If you’ve been looking down at your belly button in awe, you’re not alone. Navel gazing to contemplate the mysteries of the universe has roots in Hinduism and ancient Greece. Greek philosophers called this type of meditation “omphaloskepsis” – omphalos (sex) and skepsis (to see or examine). Hard to believe the gag didn’t catch on, huh?
Here are some random facts about belly buttons, and see if yours is “normal.”
What is a belly button?
Belly buttons are more than just a cool way to prove you’re not a cyborg. Your belly button is actually your first scar. Within minutes of birth, your umbilical cord is clipped and cut, leaving a short umbilical cord protruding from your abdomen. It shriveled, blackened, withered and fell off. (Who said babies aren’t cute?)
Inny or out?
The Greeks pondered many existential questions, but Socrates invited Plato to question his own omphalos, asking, “Does this seem okay to you?”
So what is a “normal” belly button? Most people have “innies,” the scientific term for an inward-facing belly button. In about 10 percent of the population, the protruding “external” form can be found. They are as common as left handed.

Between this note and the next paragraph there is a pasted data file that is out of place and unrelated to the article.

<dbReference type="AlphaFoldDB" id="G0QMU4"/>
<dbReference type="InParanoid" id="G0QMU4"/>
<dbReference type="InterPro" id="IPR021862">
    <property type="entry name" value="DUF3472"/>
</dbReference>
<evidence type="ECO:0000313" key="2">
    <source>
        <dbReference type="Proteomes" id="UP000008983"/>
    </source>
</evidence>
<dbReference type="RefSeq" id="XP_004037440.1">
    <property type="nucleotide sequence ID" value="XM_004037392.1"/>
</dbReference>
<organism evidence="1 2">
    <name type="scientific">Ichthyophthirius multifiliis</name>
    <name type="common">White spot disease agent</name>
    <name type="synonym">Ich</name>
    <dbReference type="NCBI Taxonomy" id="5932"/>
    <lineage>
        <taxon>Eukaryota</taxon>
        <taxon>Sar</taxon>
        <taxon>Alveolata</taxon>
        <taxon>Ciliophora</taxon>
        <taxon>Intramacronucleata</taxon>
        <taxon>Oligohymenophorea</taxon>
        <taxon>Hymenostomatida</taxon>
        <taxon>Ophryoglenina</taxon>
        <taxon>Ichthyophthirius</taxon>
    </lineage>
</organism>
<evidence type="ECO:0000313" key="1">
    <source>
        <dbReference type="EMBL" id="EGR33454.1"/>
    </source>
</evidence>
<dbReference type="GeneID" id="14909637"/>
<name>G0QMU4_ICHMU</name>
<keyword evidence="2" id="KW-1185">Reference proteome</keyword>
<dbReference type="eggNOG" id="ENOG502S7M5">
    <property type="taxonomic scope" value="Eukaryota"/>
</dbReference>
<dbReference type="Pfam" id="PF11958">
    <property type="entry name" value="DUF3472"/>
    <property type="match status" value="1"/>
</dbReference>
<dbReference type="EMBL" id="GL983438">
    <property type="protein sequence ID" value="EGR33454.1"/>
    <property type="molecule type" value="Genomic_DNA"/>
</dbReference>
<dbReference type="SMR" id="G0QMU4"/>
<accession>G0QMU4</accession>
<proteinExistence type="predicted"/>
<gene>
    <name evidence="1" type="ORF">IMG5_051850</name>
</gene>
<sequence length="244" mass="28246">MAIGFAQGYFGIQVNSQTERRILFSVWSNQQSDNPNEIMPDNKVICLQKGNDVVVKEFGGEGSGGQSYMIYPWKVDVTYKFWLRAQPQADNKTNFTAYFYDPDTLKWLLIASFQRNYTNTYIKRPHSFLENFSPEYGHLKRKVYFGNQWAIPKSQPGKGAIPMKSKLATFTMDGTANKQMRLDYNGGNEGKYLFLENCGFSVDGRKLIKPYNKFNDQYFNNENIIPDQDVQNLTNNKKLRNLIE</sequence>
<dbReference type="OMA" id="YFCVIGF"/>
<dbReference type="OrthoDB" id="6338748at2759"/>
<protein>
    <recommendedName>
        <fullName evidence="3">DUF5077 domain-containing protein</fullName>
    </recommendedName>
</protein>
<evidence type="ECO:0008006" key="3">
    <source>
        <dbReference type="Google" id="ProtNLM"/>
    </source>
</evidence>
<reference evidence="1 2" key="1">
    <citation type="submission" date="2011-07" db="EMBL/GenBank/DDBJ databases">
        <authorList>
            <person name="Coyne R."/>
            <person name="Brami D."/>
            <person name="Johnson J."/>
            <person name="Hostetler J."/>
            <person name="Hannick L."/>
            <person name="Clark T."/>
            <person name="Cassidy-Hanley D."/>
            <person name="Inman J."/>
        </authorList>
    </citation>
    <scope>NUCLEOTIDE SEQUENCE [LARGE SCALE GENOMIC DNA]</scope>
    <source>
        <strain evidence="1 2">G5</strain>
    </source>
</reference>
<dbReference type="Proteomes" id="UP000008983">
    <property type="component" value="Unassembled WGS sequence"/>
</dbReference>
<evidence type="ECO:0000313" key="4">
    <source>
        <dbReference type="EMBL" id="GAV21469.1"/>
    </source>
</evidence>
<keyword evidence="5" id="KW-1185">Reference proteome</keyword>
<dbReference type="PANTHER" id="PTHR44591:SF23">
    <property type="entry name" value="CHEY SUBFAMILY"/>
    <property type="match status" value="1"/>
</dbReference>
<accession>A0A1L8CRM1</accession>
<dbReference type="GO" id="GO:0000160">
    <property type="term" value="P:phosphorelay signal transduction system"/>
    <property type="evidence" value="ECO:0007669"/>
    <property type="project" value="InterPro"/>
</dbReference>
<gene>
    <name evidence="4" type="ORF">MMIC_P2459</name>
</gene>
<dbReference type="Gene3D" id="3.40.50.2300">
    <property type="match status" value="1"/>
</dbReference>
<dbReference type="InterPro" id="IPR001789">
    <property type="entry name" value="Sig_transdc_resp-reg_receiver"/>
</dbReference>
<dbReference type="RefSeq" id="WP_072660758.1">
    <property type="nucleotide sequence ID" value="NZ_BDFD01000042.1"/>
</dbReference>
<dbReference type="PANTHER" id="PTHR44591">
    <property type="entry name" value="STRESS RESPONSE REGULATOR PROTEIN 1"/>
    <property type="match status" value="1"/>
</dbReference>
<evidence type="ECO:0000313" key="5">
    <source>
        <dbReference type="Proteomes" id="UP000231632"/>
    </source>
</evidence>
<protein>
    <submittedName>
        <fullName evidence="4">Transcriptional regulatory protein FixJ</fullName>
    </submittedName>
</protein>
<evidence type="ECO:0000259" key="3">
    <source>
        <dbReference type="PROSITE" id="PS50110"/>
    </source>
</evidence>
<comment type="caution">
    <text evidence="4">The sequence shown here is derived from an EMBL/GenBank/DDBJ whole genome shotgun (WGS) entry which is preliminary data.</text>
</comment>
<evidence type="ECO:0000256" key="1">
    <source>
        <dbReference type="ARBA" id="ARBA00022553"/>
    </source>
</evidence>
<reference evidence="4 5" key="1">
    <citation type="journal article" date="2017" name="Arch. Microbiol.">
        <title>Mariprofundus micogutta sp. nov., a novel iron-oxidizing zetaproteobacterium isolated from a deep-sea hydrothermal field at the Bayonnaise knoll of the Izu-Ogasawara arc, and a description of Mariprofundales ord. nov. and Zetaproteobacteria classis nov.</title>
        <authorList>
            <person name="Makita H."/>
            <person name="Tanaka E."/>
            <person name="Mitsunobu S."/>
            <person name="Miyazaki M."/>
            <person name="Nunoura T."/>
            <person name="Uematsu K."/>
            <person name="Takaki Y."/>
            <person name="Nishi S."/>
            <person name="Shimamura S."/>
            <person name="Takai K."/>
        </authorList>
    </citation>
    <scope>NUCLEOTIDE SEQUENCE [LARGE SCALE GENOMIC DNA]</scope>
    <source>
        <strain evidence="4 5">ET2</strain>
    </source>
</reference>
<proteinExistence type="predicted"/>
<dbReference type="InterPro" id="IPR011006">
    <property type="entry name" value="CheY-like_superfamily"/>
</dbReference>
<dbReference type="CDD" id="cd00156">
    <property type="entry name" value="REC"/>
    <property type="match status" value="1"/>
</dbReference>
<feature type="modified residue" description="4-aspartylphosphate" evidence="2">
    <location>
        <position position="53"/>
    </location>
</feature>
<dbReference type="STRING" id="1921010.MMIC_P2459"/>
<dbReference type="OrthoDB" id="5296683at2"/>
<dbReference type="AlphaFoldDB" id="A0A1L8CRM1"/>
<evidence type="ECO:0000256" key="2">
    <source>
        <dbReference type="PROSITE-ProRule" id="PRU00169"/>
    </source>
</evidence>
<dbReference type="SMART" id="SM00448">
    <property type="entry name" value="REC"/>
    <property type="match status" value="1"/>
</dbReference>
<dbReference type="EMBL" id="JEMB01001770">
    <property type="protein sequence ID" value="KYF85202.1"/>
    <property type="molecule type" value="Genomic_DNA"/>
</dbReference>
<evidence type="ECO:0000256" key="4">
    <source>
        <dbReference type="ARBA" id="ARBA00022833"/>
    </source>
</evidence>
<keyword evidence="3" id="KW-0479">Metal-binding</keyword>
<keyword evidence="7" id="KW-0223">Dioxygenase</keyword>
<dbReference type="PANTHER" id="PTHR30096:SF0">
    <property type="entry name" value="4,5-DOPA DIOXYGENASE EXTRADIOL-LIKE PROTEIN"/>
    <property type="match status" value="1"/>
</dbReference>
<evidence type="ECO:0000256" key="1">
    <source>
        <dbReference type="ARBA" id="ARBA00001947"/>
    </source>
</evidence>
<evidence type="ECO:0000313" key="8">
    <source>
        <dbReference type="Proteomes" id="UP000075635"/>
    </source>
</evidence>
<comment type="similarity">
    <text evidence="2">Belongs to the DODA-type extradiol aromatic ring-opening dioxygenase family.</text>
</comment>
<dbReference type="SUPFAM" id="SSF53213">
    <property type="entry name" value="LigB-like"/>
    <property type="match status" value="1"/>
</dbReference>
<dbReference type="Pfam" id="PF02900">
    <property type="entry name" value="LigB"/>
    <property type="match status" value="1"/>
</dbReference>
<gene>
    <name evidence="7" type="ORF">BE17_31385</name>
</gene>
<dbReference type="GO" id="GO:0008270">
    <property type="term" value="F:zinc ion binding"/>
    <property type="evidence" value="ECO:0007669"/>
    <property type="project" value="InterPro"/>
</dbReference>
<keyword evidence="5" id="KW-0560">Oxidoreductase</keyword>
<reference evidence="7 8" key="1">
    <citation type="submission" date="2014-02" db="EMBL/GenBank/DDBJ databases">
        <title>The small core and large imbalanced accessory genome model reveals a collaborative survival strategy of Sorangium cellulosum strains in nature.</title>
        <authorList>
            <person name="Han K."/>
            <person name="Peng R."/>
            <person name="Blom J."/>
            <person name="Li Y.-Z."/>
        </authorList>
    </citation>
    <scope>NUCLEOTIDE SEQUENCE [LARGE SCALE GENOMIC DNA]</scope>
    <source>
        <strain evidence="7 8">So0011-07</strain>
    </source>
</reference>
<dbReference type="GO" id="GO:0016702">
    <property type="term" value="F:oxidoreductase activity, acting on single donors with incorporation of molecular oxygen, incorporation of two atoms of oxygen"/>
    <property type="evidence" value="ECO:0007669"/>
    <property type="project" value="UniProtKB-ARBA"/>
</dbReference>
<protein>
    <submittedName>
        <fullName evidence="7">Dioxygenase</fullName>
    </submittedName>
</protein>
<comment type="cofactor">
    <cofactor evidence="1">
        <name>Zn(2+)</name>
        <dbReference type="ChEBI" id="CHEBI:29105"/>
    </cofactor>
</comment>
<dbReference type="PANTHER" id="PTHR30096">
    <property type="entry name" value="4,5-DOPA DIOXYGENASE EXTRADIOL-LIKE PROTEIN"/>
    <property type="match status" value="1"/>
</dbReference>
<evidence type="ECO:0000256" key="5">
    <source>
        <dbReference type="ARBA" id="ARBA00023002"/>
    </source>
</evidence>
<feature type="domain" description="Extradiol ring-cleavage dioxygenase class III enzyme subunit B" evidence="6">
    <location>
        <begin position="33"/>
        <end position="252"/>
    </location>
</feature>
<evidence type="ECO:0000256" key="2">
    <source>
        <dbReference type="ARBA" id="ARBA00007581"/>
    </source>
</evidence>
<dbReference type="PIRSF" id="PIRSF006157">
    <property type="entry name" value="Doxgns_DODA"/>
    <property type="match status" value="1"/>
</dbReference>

A long-standing theory, or old wives’ tale, is that doctors’ techniques for creating anomalies are “to blame.” But there is no guarantee that cutting the umbilical cord to a certain extent or to a certain length will have consequences. According to this plastic surgeon, the most likely determining factor is the distance between your skin and the abdominal wall. In other words, if you have room for innies to nest, you will nest. Otherwise, it won’t.
Pregnant women know that the innie is temporarily excluded as their belly expands and the belly button pops. This is all normal.
That being said, the inny seems to be a more desirable belly button. Plastic surgery is about changing your appearance into an innie. (Innies are hanging out, not so much.) Note: In case you were wondering, innies don’t live happier lives, make more money, or get better seats in Hamilton.